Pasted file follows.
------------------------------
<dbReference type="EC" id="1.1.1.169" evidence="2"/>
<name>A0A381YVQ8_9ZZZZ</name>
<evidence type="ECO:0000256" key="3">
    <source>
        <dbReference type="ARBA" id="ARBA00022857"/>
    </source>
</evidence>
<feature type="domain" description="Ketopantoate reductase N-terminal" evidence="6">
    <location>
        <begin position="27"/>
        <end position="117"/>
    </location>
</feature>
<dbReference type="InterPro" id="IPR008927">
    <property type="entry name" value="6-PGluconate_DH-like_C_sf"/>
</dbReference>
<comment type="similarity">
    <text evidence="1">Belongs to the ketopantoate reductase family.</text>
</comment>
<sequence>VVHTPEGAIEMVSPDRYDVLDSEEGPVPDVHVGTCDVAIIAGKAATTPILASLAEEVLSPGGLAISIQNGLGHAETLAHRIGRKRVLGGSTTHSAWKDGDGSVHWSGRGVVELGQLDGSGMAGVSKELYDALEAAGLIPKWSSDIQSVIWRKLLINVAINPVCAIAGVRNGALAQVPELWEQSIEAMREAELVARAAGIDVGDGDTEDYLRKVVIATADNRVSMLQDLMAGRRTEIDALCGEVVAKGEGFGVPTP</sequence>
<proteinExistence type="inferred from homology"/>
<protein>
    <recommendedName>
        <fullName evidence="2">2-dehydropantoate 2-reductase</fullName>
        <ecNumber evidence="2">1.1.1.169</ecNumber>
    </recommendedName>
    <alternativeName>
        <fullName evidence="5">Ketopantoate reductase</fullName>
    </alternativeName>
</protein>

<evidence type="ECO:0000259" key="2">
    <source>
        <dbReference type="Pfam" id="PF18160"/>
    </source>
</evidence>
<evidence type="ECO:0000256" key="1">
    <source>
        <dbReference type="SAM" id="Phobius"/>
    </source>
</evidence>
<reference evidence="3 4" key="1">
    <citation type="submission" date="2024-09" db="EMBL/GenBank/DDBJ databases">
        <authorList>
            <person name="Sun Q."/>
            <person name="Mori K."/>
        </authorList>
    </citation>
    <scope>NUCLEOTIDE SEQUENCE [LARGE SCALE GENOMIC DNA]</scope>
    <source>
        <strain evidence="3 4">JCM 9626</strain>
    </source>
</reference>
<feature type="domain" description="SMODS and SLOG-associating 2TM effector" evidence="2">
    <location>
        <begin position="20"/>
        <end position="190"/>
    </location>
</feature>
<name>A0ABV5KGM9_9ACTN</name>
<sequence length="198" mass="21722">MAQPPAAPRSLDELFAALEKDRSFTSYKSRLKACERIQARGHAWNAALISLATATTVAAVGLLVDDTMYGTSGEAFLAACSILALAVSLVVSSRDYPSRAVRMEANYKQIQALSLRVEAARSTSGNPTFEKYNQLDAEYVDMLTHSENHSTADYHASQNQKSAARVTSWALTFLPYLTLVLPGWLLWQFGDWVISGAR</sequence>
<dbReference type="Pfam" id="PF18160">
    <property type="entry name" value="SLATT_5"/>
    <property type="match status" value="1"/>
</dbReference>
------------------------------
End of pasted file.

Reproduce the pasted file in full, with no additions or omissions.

<dbReference type="EC" id="1.1.1.169" evidence="2"/>
<name>A0A381YVQ8_9ZZZZ</name>
<evidence type="ECO:0000256" key="3">
    <source>
        <dbReference type="ARBA" id="ARBA00022857"/>
    </source>
</evidence>
<feature type="domain" description="Ketopantoate reductase N-terminal" evidence="6">
    <location>
        <begin position="27"/>
        <end position="117"/>
    </location>
</feature>
<dbReference type="InterPro" id="IPR008927">
    <property type="entry name" value="6-PGluconate_DH-like_C_sf"/>
</dbReference>
<comment type="similarity">
    <text evidence="1">Belongs to the ketopantoate reductase family.</text>
</comment>
<sequence>VVHTPEGAIEMVSPDRYDVLDSEEGPVPDVHVGTCDVAIIAGKAATTPILASLAEEVLSPGGLAISIQNGLGHAETLAHRIGRKRVLGGSTTHSAWKDGDGSVHWSGRGVVELGQLDGSGMAGVSKELYDALEAAGLIPKWSSDIQSVIWRKLLINVAINPVCAIAGVRNGALAQVPELWEQSIEAMREAELVARAAGIDVGDGDTEDYLRKVVIATADNRVSMLQDLMAGRRTEIDALCGEVVAKGEGFGVPTP</sequence>
<proteinExistence type="inferred from homology"/>
<protein>
    <recommendedName>
        <fullName evidence="2">2-dehydropantoate 2-reductase</fullName>
        <ecNumber evidence="2">1.1.1.169</ecNumber>
    </recommendedName>
    <alternativeName>
        <fullName evidence="5">Ketopantoate reductase</fullName>
    </alternativeName>
</protein>

<evidence type="ECO:0000259" key="2">
    <source>
        <dbReference type="Pfam" id="PF18160"/>
    </source>
</evidence>
<evidence type="ECO:0000256" key="1">
    <source>
        <dbReference type="SAM" id="Phobius"/>
    </source>
</evidence>
<reference evidence="3 4" key="1">
    <citation type="submission" date="2024-09" db="EMBL/GenBank/DDBJ databases">
        <authorList>
            <person name="Sun Q."/>
            <person name="Mori K."/>
        </authorList>
    </citation>
    <scope>NUCLEOTIDE SEQUENCE [LARGE SCALE GENOMIC DNA]</scope>
    <source>
        <strain evidence="3 4">JCM 9626</strain>
    </source>
</reference>
<feature type="domain" description="SMODS and SLOG-associating 2TM effector" evidence="2">
    <location>
        <begin position="20"/>
        <end position="190"/>
    </location>
</feature>
<name>A0ABV5KGM9_9ACTN</name>
<sequence length="198" mass="21722">MAQPPAAPRSLDELFAALEKDRSFTSYKSRLKACERIQARGHAWNAALISLATATTVAAVGLLVDDTMYGTSGEAFLAACSILALAVSLVVSSRDYPSRAVRMEANYKQIQALSLRVEAARSTSGNPTFEKYNQLDAEYVDMLTHSENHSTADYHASQNQKSAARVTSWALTFLPYLTLVLPGWLLWQFGDWVISGAR</sequence>
<dbReference type="Pfam" id="PF18160">
    <property type="entry name" value="SLATT_5"/>
    <property type="match status" value="1"/>
</dbReference>